Art & Design

In a Nutshell: Japanese netsuke from European collections

5 April - 12 June 2013, London

The Embassy of Japan is hosting a stunning collection of over two hundred netsuke gathered from a number of private collections in Europe and the World Museum, Liverpool until 31 May. Most of the pieces have never been on public display before, including a certain small ivory hare.

Edmund de Waal’s family memoir, The Hare With Amber Eyes, told through the history of a collection of netsuke, introduced a whole new audience to these marvels of Japanese craftsmanship and this exhibition offers the visitor the opportunity to see the eponymous hare for the first time seen alongside other remarkable examples of Edo- and Meiji-period netsuke.


Netsuke are the result of Japanese Edo-period (1603-1868 CE) clothing having no pockets. During this time, a simple wrap-around robe (kimono), held in place by a sash (obi) was worn by Japanese men and women. While women might have carried objects in their wide sleeves, men carried small items such as inr? (medicine or seal containers), tobacco, writing sets and purses suspended on cords from their obi. These often decorative hanging accessories, for which fashion mattered as much as function, were kept in place by a small intricately carved toggle called a netsuke.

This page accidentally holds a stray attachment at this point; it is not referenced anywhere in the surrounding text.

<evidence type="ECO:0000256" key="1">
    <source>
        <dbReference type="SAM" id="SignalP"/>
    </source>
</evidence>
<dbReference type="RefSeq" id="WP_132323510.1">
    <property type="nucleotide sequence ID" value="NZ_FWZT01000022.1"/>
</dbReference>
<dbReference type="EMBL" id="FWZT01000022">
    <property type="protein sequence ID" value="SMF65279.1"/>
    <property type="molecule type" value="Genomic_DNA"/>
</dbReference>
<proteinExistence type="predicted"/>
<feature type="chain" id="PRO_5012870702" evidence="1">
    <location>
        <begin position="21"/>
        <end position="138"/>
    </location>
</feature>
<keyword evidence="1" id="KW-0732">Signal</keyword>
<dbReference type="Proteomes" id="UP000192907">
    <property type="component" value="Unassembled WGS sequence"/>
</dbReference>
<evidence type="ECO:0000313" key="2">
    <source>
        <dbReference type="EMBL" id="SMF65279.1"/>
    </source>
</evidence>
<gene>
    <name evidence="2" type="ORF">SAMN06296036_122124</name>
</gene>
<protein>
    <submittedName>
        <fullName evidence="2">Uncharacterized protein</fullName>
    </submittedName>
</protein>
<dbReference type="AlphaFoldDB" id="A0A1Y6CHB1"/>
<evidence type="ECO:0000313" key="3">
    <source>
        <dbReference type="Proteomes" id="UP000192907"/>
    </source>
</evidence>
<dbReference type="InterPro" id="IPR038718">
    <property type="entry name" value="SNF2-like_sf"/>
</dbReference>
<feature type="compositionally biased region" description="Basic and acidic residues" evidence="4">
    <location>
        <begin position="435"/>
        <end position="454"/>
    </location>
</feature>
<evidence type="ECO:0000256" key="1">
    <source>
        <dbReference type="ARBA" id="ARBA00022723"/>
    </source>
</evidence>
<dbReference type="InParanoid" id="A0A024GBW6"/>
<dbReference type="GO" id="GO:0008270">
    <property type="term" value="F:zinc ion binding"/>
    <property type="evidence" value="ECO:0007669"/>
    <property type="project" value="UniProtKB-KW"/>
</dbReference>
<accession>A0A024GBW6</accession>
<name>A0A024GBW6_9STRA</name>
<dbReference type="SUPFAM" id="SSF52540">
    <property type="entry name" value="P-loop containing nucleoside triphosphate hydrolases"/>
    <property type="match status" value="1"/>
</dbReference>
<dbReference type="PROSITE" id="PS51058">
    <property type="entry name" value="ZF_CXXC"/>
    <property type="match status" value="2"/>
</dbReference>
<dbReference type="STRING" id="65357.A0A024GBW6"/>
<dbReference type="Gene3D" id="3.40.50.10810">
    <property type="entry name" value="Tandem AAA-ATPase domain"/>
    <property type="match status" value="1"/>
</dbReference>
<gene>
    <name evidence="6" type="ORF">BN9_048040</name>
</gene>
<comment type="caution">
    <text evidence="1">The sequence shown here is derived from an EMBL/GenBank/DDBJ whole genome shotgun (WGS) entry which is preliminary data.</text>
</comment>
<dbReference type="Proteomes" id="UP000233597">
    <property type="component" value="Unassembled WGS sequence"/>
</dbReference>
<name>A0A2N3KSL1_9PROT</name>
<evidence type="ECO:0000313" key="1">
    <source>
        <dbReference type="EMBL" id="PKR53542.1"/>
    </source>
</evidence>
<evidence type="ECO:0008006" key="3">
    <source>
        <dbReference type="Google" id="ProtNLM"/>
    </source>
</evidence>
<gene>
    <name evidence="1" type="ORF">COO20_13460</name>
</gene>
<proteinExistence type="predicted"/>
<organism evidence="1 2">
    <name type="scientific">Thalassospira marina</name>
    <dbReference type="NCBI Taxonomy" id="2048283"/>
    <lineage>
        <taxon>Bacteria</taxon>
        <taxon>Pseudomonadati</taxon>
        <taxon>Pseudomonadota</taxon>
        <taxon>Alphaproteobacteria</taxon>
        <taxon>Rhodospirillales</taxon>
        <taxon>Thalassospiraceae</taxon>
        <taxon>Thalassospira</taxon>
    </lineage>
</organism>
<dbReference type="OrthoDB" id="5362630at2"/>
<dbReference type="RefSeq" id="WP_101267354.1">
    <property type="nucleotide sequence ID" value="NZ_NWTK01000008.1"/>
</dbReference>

A fascination with all things Japanese developed in 19th-century Europe and netsuke proved to be ideal collectors’ items providing a small glimpse of far-off Japan. Today, they bring as much pleasure and enchantment as they did when they were first made in Edo-period Japan.

The exhibition is open to the public on weekdays (excluding bank holidays), 09:30 to 17:30 at the Embassy of Japan until 12 June 2013.


Admission is free, but photo ID is necessary to gain entry to the Embassy

5 April - 12 June 2013

The Embassy of Japan in the UK, 101 - 104 Piccadilly, London W1J 7JT

The Embassy of Japan in the UK